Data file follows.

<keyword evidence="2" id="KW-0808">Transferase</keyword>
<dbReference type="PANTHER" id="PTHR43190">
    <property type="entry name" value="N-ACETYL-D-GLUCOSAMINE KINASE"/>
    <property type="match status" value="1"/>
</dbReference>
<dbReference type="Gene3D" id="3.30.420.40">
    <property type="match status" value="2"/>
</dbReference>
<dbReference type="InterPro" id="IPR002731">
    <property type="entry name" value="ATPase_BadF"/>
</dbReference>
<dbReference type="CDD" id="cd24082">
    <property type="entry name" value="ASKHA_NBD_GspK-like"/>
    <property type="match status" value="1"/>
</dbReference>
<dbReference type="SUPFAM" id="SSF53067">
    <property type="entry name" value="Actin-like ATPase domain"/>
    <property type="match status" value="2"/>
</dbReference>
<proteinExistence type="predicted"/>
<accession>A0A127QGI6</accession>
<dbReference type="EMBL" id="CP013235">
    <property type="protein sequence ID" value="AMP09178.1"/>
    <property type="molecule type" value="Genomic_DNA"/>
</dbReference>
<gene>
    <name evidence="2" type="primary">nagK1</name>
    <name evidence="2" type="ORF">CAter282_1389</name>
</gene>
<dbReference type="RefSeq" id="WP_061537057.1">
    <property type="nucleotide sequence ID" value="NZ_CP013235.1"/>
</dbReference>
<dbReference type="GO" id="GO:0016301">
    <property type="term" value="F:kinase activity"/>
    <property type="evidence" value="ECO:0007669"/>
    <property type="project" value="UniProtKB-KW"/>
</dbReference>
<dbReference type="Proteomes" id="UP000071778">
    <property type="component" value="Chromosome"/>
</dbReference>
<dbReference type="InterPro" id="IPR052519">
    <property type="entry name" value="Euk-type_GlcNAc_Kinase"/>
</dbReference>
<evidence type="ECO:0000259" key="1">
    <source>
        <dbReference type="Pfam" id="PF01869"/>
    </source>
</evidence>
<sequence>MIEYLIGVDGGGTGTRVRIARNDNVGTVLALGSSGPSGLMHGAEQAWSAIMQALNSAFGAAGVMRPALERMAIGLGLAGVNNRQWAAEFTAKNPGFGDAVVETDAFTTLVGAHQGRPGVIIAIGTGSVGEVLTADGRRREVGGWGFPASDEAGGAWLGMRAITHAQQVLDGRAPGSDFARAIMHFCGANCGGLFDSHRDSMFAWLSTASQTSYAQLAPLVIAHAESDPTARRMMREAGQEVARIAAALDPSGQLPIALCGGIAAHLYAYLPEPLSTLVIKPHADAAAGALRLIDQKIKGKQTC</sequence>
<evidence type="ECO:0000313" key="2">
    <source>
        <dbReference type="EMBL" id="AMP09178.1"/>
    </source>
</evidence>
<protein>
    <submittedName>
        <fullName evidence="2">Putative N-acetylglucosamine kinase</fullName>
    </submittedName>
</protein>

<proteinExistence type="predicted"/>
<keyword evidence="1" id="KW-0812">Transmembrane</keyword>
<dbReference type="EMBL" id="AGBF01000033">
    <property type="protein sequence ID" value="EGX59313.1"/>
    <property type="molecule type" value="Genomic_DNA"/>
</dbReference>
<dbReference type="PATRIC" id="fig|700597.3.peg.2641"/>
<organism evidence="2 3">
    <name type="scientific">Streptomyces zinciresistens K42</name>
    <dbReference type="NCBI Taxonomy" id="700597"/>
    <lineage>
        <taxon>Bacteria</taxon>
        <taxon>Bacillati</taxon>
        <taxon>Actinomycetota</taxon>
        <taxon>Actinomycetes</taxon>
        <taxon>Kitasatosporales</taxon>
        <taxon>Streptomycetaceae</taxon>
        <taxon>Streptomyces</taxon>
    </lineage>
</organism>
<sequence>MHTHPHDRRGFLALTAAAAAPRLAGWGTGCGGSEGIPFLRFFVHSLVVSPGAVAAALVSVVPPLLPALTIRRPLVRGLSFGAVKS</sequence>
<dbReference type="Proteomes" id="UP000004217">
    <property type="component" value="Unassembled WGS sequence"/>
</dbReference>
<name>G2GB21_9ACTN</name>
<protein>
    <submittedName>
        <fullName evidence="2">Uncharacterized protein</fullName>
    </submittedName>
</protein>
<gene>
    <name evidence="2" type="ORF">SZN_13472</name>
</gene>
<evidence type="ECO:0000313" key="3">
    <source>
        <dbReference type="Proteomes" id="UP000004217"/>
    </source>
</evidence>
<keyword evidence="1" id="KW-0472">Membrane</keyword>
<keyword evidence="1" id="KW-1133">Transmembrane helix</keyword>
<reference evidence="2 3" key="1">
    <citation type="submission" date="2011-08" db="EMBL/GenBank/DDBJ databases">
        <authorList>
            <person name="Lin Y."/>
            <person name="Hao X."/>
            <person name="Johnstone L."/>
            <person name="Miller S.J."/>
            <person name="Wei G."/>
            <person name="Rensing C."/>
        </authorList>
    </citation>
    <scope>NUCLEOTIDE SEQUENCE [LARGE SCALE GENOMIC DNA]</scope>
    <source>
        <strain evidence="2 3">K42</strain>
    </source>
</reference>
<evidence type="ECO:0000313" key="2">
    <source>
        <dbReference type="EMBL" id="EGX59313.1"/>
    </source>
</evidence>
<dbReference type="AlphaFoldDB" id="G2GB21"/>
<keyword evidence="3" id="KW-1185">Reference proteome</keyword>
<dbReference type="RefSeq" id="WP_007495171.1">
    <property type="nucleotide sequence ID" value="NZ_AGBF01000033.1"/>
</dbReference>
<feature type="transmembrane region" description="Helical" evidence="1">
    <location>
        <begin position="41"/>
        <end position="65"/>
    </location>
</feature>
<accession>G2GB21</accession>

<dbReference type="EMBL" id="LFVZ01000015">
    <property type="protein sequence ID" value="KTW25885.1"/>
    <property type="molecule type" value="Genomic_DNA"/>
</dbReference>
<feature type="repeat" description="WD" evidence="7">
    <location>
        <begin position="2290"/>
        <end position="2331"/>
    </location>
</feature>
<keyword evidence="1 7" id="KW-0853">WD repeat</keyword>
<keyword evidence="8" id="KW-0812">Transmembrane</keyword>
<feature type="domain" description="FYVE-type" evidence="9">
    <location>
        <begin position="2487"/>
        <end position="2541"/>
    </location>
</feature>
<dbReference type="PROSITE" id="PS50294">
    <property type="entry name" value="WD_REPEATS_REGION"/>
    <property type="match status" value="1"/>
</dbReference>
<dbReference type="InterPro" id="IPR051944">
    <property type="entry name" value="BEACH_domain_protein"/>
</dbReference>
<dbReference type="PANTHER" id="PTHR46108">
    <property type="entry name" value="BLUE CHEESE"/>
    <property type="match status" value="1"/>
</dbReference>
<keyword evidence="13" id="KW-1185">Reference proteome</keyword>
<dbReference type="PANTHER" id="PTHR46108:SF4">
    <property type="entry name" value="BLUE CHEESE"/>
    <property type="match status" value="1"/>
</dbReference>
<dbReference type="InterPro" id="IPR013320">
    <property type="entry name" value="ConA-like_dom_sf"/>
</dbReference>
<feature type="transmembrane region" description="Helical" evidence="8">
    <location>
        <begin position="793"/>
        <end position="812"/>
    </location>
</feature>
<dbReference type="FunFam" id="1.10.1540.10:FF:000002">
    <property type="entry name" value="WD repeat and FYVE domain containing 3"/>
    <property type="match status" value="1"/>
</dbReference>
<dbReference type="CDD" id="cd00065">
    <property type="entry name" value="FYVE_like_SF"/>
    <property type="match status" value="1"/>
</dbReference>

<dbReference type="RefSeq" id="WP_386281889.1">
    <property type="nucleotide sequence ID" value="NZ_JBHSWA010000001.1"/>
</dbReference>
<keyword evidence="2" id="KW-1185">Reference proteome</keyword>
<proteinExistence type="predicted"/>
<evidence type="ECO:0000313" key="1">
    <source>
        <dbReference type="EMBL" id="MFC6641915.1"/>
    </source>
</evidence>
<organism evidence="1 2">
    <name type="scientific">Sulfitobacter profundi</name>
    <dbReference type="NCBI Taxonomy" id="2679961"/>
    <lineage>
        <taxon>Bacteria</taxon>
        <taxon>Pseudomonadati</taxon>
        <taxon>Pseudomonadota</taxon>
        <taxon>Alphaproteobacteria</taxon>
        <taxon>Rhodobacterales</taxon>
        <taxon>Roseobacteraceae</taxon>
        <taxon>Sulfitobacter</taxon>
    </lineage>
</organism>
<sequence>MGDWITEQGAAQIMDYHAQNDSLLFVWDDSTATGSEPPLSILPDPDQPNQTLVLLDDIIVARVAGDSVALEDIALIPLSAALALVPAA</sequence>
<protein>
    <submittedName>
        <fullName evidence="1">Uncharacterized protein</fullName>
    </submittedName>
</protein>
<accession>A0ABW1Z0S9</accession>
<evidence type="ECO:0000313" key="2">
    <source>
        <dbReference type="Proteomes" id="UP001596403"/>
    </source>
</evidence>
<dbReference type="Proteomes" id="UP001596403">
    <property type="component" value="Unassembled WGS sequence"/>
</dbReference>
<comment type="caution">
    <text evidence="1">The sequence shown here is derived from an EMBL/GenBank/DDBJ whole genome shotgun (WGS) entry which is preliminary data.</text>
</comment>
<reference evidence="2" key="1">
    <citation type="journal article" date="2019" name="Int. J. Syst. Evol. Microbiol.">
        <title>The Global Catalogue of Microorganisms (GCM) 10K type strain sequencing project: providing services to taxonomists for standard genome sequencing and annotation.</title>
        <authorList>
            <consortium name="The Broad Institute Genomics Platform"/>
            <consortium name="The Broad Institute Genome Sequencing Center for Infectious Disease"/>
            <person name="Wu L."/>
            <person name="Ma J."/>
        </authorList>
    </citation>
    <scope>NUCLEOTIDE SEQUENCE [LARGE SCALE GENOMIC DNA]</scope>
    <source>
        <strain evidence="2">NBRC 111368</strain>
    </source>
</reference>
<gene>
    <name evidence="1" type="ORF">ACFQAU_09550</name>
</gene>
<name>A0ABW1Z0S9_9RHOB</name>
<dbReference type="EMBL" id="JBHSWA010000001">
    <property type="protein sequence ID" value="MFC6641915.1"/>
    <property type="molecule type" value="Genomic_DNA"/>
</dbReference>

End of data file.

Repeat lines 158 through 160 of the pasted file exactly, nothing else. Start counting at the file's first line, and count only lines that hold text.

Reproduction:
<dbReference type="PANTHER" id="PTHR46108">
    <property type="entry name" value="BLUE CHEESE"/>
    <property type="match status" value="1"/>